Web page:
Help recognize Anti-Bullying Month and Unity Day
In March, the world and education as we knew it, was turned upside down. A mandate from the governor should still be our guide, and that is to act with “grace and compassion.” Grace means kindness, and compassion means sympathy or, at best, empathy and understanding. Difficult decisions have and are being made daily to educate our students and maintain a safe environment for them to work and learn.
Grace and compassion when dealing with academic models is a job for all of us. We ask parents to use grace and compassion when making changes to their child’s choice because “it’s not working.” I empathize while listening to parents in tears, not knowing what to do. Eighty-seven thousand families chose a model for their student. Right now there are 43,562 Face-to-Face, 35,066 Home Connect and 5,531 Lee Virtual.
Moving one student from a digital model to face-to-face means providing resources we may not have right now such as changing schedules, creating space in the classroom, and having an available teacher while we face a national teacher shortage. We experience educators and staff working with grace and compassion as they go above and beyond their traditional roles every day. We ask families to use the same when given the opportunity between Oct. 5-16 to change your choice of model.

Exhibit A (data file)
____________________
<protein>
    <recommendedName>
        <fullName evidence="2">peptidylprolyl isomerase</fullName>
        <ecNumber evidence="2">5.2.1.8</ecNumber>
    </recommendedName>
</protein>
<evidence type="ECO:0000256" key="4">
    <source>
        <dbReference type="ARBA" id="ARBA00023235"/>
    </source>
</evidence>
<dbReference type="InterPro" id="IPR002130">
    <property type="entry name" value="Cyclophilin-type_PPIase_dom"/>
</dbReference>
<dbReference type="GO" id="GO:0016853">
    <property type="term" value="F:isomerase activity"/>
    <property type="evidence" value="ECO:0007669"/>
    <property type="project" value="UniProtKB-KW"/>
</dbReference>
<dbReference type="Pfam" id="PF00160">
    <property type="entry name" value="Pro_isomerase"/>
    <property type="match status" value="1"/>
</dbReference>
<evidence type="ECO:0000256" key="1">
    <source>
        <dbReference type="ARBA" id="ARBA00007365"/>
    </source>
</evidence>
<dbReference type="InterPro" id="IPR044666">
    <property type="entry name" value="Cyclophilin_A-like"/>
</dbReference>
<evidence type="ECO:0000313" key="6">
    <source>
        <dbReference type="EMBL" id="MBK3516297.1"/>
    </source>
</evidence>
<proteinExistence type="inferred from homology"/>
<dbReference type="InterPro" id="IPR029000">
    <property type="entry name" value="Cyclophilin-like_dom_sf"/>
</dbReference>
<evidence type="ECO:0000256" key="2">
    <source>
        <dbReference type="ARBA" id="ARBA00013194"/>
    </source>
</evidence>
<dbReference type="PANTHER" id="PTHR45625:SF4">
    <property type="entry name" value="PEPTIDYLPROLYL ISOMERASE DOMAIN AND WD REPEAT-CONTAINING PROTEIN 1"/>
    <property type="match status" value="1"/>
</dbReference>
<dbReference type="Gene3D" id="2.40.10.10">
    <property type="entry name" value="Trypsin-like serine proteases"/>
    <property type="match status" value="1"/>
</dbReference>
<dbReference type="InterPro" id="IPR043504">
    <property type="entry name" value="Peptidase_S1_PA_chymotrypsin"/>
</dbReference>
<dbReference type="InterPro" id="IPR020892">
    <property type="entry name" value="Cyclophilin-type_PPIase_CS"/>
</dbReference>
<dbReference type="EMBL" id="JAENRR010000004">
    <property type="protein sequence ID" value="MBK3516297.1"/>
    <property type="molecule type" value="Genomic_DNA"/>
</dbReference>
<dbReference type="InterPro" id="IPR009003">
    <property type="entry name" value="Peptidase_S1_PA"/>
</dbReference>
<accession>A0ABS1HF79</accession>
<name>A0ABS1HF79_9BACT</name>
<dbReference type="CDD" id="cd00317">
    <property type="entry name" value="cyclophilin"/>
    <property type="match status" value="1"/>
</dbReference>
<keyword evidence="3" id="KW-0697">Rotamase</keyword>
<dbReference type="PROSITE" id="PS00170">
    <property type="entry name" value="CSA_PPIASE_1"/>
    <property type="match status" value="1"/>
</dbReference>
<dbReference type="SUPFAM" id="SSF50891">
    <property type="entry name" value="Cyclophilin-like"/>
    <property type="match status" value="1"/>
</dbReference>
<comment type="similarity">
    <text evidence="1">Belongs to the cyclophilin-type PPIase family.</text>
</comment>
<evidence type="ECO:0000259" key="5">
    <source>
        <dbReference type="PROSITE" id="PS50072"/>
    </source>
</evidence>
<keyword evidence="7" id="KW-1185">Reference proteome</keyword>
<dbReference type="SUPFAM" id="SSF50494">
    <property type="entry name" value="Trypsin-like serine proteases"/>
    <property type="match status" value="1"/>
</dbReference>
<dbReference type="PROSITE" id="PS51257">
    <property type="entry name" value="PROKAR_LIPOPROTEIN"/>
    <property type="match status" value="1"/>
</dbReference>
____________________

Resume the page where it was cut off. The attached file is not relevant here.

Remember, our students are facing many challenges currently, and anxiety is high. It may not be the right time to threaten the loss of a phone or favorite activity if their grades are not A’s and B’s. Give them the first quarter to settle in to their new normal. Help reduce their anxiety, and support and encourage them to do their best with grace and compassion. Listen and talk with them.
October is Anti-Bullying Month and Oct. 21 is Unity Day. I challenge adults to join with and encourage our students as they participate in promoting kindness, acceptance and inclusion. It is a fact as stated by W.E.B. Dubois said, “Children learn more from what you are than what you teach.” The 95,000 students we educate come to us already educated in many ways.
It is sad at best that there is an Anti-Bullying Month at all. However, 41 percent of our students who report being bullied expect it to happen again. In addition, 26 percent of students reported being a victim of cyber bullying. I empathize with the frustration of cyber bullying victims, especially when you may never face your bully. The words kindness, acceptance and inclusion are very important to healing the hearts and minds of bullies. Yes, they need our help as well. Many bullies feel that no one showed them kindness or accepted them, so why should they be kind to others?
We have the month of October and beyond to focus on bullying and what we can do about it. Define kindness, acceptance and inclusion for yourself and decide how you can demonstrate these ideals every day. Wear orange on Unity Day on Oct. 21 to remind our students we join with them against bullying.
The most pivotal word to explore is inclusion. To be included is to be equal. Bullies struggle with feeling not equal to others. The true test is not lip service but whether the individual is actually included and accepted. Inclusion is a conscious desire, and effort to share thoughts and knowledge with someone else. If we share our thoughts and knowledge, we are equal.
Gwynetta Gittens holds the District 5 seat on the Lee County School Board.